Marketing Wolfie a success

CHS Marketing II students who participated in the Wolfie project include Matt Atchison, Caleb Danielson, Ashley Dunlap, Brendan Favazza, Logan Knowlson, Danny Milano, Paige Oliverio, Jackson Puffer, Steven Quezada, Davin Short, Brian Verville and Nolan Whittaker. Grace Schroeder, a Marketing I student, is inside the Wolfie costume. Photo by Matt Mackinder

BY MATT MACKINDER
Clarkston News Staff Writer

Marketing students at Clarkston High School are making the grade.
As part of the sales unit each year, the CHS Marketing II class helps to select a one-time purchase item to sell in the school store, sets sales goals and is involved in all aspects of the business and marketing process for that item.
This year, the students started with a brainstorming session where multiple items were discussed for sale. They landed on a squishy wolf. Samples were brought in and reviewed, but due to the Chinese New Year, shipping time and other production factors, it was determined that the squishy wolf would not be made and shipped to CHS in time for the project.
“Students were initially disappointed that the squishy wolf idea did not come to fruition, but quickly jumped on board with a similar alternative – a stuffed wolf pup – which after arriving, was quickly dubbed ‘Wolfie,’” said Christy Moore, CHS business and marketing teacher. “Students were able to choose from a variety of designs for the bandana to brand him a true Clarkston wolf pup. They worked in groups to put together a marketing plan as well as looking at expenses and profitability, calculating break-even and making pricing proposals. The class discussed these ideas for help and feedback and were divided into three teams of four to move forward with the project. Target sales goals were set, and a friendly competition took place as we tracked the sales between the three teams for motivation and fun.”
As part of the marketing for the project, students created print ads, social media posts, announcements, posters, photo ops, flyers and commercials. Since students identified the primary target market for their product as being students of elementary age and their parents, the class was able to reach out to elementary schools in the district to partner with them to help make event sales.
Bailey Lake, Springfield Plains and North Sashabaw elementary schools helped to send out the flyers, social media and announcements the students created, as well as giving them time and space to sell their product on site. Students set up a table and signage during parent-teacher conferences and donned the larger Wolfie mascot costume to drum up fun and sales.
“The high school students enjoyed interacting with the elementary students and making them smile with a new Wolfie stuffed animal to call their own,” said Moore. “Some of the high school students happily visited with former teachers and administrators from their elementary days while making sales.”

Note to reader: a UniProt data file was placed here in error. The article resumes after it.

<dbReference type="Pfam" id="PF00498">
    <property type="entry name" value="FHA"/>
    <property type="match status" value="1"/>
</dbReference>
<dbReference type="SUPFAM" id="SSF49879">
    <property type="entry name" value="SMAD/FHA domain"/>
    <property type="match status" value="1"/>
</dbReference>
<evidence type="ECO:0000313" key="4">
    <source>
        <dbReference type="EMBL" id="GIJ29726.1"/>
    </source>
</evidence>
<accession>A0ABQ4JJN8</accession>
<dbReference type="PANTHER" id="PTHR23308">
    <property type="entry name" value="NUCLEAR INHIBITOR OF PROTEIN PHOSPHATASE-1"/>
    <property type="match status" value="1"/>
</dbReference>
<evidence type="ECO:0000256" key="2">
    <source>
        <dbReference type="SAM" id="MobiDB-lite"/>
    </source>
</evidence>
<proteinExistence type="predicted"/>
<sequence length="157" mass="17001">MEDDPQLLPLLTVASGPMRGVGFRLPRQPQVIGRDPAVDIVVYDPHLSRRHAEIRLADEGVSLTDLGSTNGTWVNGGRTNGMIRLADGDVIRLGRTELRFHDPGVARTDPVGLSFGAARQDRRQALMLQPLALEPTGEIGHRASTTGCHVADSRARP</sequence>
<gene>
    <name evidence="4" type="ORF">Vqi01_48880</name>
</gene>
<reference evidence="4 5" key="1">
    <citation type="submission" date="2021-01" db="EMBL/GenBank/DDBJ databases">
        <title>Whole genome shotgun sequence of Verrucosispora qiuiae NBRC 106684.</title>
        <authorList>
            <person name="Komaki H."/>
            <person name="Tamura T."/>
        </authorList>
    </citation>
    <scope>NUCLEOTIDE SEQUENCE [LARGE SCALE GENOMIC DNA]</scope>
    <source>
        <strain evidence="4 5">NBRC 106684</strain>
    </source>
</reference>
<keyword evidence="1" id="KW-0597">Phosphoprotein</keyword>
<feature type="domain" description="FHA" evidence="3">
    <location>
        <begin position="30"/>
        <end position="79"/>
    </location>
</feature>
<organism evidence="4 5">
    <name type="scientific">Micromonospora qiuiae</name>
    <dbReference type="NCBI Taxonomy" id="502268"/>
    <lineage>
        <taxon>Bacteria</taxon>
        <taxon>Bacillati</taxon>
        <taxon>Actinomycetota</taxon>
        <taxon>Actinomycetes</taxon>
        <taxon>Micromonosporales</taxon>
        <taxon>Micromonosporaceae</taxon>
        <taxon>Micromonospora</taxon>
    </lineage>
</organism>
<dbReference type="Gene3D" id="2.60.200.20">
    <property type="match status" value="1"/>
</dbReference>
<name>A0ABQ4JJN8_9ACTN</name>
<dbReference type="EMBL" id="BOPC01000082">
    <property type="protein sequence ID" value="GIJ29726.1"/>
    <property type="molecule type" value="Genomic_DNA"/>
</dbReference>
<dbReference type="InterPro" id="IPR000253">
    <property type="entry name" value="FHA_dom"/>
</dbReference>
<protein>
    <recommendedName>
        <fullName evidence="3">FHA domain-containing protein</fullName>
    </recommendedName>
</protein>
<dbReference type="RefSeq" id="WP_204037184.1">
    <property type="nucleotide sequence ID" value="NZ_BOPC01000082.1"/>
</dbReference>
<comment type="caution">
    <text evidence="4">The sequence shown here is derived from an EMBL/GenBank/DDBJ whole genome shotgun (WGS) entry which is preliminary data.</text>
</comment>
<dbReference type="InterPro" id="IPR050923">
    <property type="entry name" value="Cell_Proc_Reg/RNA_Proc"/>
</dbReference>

As the project picked up momentum and excitement for Wolfie grew, a few minor adjustments had to be made. One group lagged behind a bit in sales for a short period of time and had to make a few adjustments that included sending out more flyers targeting staff and parents at the high school. The students had a list of additional marketing activities ready and they used personal selling, word of mouth advertising and social media to create more buzz about their product.
After running the sales number and determining that the Wolfie toy was poised to sell out, the students scaled back their promotion some and did not have to activate the other marketing activities they had planned.

Wolfie stuffed animals are available for purchase in the school store at Clarkston High School. The human-sized Wolfie is not for sale, however. Photo by Matt Mackinder

“They had achieved their sales goal, learned, and had a lot of fun in the process,” said Moore. “A class party is being planned to celebrate the success, reflect on the project learnings and the possibility of another Wolfie purchase for next school year.”
Many of the senior Marketing students plan to keep studying the topic next year in college.
“The pride I take in this project was that I was honored with the chance to bring the Wolfies to North Sashabaw Elementary and please the children with a stuffed animal,” said senior Ashley Dunlap. “I believed the elementary students were a good target market because they enjoy objects like stuffed animals. I really enjoyed this project and thought it was a neat experience to reach out to the elementary schools and sell the Wolfies. I wish we could do something like this again in the future.”
“We loved the way it turned out and were very excited to see people’s reactions to it,” added senior Paige Oliverio. “This project was really fun. I enjoyed working in teams to try and achieve the goal and come up with creative ways to sell the wolf. It was really cool to go to the elementary schools and see how excited the kids were when we brought the wolves out. The teams definitely made it more competitive, which overall led us to want to sell the most wolves, the fastest.
“I think this was a very successful project. It really showed us all the aspects of marketing and taught us what to do in certain situations. I really enjoyed it.”
Another senior, Steven Quezada, said the project was “more than just selling a stuffed animal.”
“I was learning how to market a product and make real sales by meeting new people, families and just seeing how happy the kids were when they got their Wolfies,” said Quezada. “It was definitely an amazing experience to learn and get insight on how people actually make sales and how companies market themselves and their products. I would say this project enlightened me by giving me some real-life experience in sales and marketing, so I take great pride in my work in this project.
“In the end, we all sold the wolves we needed, and all had fun doing it.”